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Katko Town Hall

Rep. John Katko listens to Auburn Mayor Michael Quill during a panel discussion at Cayuga Community College Aug. 30, 2018.

Gov. Andrew Cuomo's push to make the property tax cap permanent has been endorsed by several New York members of Congress, including U.S. Rep. John Katko. 

Cuomo launched the "No Tax Cap, No Deal" campaign to advocate for a permanent property tax cap. The cap, one of the governor's first legislative achievements in 2011, limits property tax levy growth to 2 percent or the rate of inflation, whichever is less. 

The cap is due to expire next year, but Cuomo wants to make it permanent in the 2019-20 state budget. He has said that he won't sign a budget agreement that doesn't contain a permanent tax cap. 

"We want to reduce economic pressure on families by making sure government is not aggravating the problem with increased expenses," Cuomo said. "We're going to cut your state income tax and we're going to cap your property taxes so you know it's not going higher than 2 percent." 

One reason Cuomo is supporting a permanent property tax cap is the effect of the federal tax law. He has long criticized the federal law, including the provision that caps state and local tax deductions at no more than $10,000. 

He blamed the cap on state and local tax deductions for a $2.3 billion drop in state personal income tax receipts. 

Katko, R-Camillus, was one of four New York Republicans who voted for the federal tax law in late 2017. He has been criticized by Cuomo for that vote. 

But on Wednesday, Katko was the lone GOP member of Congress who issued a statement supporting Cuomo's campaign to make the property tax cap permanent. 

"Year after year, homeowners in central New York pay some of the highest property taxes in the nation," Katko said. "We need to give taxpayers long-term certainty, and making the property tax cap permanent will do just that. High property taxes have burdened economic growth in our state for far too long, and I support these efforts to achieve meaningful tax relief."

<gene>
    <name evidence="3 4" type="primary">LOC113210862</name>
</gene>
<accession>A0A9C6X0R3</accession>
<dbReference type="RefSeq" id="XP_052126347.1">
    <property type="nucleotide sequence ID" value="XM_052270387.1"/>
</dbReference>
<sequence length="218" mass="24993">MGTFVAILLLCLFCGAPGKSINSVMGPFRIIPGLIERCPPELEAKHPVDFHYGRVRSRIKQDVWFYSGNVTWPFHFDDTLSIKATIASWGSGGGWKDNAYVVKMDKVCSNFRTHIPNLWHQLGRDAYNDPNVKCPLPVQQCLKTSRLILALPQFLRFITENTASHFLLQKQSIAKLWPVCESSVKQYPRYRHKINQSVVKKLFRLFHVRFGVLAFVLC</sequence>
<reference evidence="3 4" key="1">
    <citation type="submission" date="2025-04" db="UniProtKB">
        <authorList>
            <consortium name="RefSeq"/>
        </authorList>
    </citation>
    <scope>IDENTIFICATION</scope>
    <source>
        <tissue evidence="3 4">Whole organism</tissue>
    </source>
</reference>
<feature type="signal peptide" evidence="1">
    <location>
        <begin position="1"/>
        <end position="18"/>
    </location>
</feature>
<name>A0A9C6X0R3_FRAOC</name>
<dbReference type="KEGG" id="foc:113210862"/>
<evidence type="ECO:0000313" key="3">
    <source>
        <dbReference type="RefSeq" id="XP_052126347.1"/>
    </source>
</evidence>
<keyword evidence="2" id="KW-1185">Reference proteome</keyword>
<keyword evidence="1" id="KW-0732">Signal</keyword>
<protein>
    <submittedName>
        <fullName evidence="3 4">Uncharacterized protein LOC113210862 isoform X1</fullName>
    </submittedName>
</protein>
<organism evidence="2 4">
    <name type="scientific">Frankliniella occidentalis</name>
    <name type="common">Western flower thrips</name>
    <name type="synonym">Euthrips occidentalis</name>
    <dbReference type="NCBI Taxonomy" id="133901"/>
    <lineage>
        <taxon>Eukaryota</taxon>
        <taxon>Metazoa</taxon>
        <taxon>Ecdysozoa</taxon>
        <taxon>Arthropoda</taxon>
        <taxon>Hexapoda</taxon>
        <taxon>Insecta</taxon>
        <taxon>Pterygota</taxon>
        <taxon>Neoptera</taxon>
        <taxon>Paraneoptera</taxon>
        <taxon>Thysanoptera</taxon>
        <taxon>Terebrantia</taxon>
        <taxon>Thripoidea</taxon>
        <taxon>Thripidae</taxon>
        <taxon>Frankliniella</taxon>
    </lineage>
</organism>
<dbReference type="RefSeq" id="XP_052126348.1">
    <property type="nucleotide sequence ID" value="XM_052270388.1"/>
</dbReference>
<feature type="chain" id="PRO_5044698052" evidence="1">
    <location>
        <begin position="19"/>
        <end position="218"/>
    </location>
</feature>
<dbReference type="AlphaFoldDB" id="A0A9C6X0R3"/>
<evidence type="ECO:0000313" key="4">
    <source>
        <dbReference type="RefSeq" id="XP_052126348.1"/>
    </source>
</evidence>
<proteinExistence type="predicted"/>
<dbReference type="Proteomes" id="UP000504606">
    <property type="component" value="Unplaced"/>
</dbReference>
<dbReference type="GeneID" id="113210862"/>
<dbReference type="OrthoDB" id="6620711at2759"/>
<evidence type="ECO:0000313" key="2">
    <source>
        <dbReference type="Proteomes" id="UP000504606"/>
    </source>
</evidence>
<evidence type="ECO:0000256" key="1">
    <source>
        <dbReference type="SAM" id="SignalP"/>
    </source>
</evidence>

The other members of Congress who endorsed Cuomo's effort include high-ranking Democrats. House Appropriations Committee Chair Nita Lowey and U.S. Rep. Hakeem Jeffries, who chairs the House Democratic Caucus, are among the New Yorkers who support the tax cap proposal. 

The plan to make the property tax cap permanent has met some resistance in the state Legislature. While the state Senate passed legislation to make the cap permanent, state Assembly Democrats are seeking modifications to the cap. 

One of the changes Assembly Democrats want is the elimination of the supermajority requirement to override the cap. Under existing law, 60 percent of a local government board or school district residents must vote to exceed the tax cap. 

However, Cuomo isn't open to changing the tax cap. When asked on Monday if he would consider modifying the cap, he responded, "No." 

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Online producer Robert Harding can be reached at (315) 282-2220 or robert.harding@lee.net. Follow him on Twitter @robertharding.

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